Because of its effect on kidney function, the tea is protective against chronic urinary tract infections and helps relieve symptoms of arthritis and gout with anti-inflammatory herbs like willow, and high blood pressure with a heart tonic like hawthorn. Tea and food are high in minerals, so nettle helps protect against iron-deficiency anemia, osteoporosis, and electrolyte deficiencies. It combines beautifully with other spring tonics like burdock for diuretic and mineral benefits. Cook the leaves like kale for springtime joy. Fresh seeds & roots are also collected for very strong medicine (not a tonic), as a diuretic and adrenal rejuvenator.
Harvesting nettle Harvest on a sunny day during the full moon. Wear gloves to cut young nettles off at an angle ½ inch above a leaf node (so you can cut again this season). Never harvest nettles after they bloom with tiny hanging green flowers from their armpits, they can have major effects on hormones. Hold the end of the stem in one hand and strip the leaves off away from you. Only harvest nettles from good clean soil, they uptake heavy metals.
Making Fresh Herb Tinctures
So in the original Country Grind article, this is where I talk about all the nitty gritty tincture-making details of ratios, concentrations, fresh vs. dried plant matter, solubility, and the rest. If you want those details, please read this much more detailed article on how to make tinctures. Otherwise, read on for the specific recipes.
To illustrate how to follow a recipe to make genuinely good tinctures, and in honor of spring: the nettle leaf tincture represents higher alcohol tinctures of delicate plant parts, and burdock root tincture represents lower alcohol tinctures of dense plant parts. This recipe can be applied to any herb you would tincture. I’m using fluid and solid ounces, but if you’re a metric user it works just as well in ml and gm.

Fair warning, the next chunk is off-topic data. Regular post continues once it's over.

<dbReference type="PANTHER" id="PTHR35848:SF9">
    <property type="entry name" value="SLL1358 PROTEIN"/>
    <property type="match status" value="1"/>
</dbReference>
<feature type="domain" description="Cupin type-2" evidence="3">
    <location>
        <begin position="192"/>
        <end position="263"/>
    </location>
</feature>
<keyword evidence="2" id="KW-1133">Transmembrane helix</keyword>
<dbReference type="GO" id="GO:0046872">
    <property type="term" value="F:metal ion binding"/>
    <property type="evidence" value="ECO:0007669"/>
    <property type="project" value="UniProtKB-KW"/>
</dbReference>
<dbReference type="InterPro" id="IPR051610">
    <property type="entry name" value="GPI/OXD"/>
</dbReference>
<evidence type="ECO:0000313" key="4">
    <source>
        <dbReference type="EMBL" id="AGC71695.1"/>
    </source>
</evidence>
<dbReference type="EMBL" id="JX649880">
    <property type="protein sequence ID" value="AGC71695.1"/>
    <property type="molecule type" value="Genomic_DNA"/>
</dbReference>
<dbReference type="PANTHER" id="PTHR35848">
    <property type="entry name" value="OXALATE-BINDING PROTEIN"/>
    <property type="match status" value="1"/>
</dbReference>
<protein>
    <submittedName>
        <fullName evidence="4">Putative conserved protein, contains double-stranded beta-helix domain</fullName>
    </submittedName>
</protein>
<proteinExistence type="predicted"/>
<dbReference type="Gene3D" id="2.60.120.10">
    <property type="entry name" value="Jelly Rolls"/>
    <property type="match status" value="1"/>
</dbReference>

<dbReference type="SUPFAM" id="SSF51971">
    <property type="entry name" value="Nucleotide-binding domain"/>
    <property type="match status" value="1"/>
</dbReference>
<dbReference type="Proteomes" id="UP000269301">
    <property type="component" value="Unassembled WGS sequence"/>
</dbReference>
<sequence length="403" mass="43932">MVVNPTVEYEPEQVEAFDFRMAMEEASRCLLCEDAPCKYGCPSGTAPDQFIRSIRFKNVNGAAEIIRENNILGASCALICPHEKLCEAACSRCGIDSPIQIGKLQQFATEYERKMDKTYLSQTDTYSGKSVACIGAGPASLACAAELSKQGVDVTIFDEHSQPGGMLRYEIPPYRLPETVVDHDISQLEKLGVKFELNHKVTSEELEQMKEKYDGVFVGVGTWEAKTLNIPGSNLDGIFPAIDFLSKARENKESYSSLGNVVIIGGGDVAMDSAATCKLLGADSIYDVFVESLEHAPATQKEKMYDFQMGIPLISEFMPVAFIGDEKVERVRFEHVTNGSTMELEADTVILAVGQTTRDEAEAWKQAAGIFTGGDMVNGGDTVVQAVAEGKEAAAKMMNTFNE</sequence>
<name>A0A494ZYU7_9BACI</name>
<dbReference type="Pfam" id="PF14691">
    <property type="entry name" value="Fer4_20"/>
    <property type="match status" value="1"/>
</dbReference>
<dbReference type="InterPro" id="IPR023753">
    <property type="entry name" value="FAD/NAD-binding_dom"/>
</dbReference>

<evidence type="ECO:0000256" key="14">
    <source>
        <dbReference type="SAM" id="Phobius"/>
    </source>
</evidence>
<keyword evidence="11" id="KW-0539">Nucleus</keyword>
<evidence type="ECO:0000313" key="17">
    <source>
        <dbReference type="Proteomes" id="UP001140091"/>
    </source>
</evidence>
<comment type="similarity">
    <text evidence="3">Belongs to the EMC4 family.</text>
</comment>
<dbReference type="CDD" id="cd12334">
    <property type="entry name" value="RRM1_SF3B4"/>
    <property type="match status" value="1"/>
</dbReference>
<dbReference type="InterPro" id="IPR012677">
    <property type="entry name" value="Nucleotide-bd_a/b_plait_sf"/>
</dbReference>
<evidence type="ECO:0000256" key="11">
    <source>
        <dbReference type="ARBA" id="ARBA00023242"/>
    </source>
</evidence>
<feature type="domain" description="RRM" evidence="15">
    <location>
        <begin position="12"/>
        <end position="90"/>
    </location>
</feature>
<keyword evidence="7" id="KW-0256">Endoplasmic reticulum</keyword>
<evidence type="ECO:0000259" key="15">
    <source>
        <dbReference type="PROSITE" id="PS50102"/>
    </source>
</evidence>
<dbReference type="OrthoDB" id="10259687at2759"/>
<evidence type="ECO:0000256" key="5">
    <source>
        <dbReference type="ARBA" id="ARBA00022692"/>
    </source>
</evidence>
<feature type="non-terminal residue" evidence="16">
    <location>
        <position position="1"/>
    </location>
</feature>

You will need Grain alcohol; scale; measuring cup; knife and cutting board; clean canning jars; waxed paper or clean muslin; labels or scrap paper; packing tape. Eventually, a potato ricer or press.
1. Pick the ratio, 1:2 to 1:6.
2. Pick the liquid concentration, 40% to 95%.
3. Chop and weigh the herbs using ounces. This number is the 1st number in the ratio (the 1); let’s say the herbs weigh 4 oz.
4. Multiply the weight of herbs by the second number in the ratio. This number is the total volume of liquid.
Nettles: 4 oz nettles, 1:3 ratio, 4×3=12 oz liquid
Burdock: 4 oz burdock, 1:4 ratio, 4×4=16 oz liquid
5. Multiply liquid volume (the number you got in step 4) by the alcohol concentration you want. This is the volume of alcohol. We’re pretending grain alcohol is 100% instead of 95% for our sanity.
Nettles: 12 oz liquid x75%=9 oz alcohol
Burdock: 16 oz liquid x60%=9.6, let’s say 10 oz alcohol
6. Subtract the alcohol volume from the total volume of liquid. This is how much water you need.
Nettles: 12 oz liquid–9 oz alcohol=3 oz water
Burdock: 16 oz liquid–10 oz alcohol=6 oz water
7. Put herbs in jar, then pour alcohol and water over herbs. Mash the herbs down to keep them under the liquid.
Nettles: 4 oz herbs, 9 oz grain alcohol, 3 oz water
Burdock: 4 oz herbs, 10 oz grain alcohol, 6 oz water
8. Line the lid with waxed paper or muslin so alcohol doesn’t eat away the lining of the lid and put metal and BPA’s in your tincture. Label with plant, date, moon phase, harvest location, etc. Cover label with packing tape so it doesn’t disappear.
9. Let sit 6 weeks or more in a cool, dark place, shaking occasionally.
10. Strain, then squeeze the herbs in a potato ricer to extract the last, strongest part of the tincture. If you don’t have a potato ricer you can use 2 plates but the potato ricer works better. Feed the herbs to your chickens or the compost.
11. Store in a glass jar or bottle in a cool, dark place. Dosage is different for different herbs, but for these 2 recipes try 1-3 droppers (1-3 ml) daily. Tinctures last for years.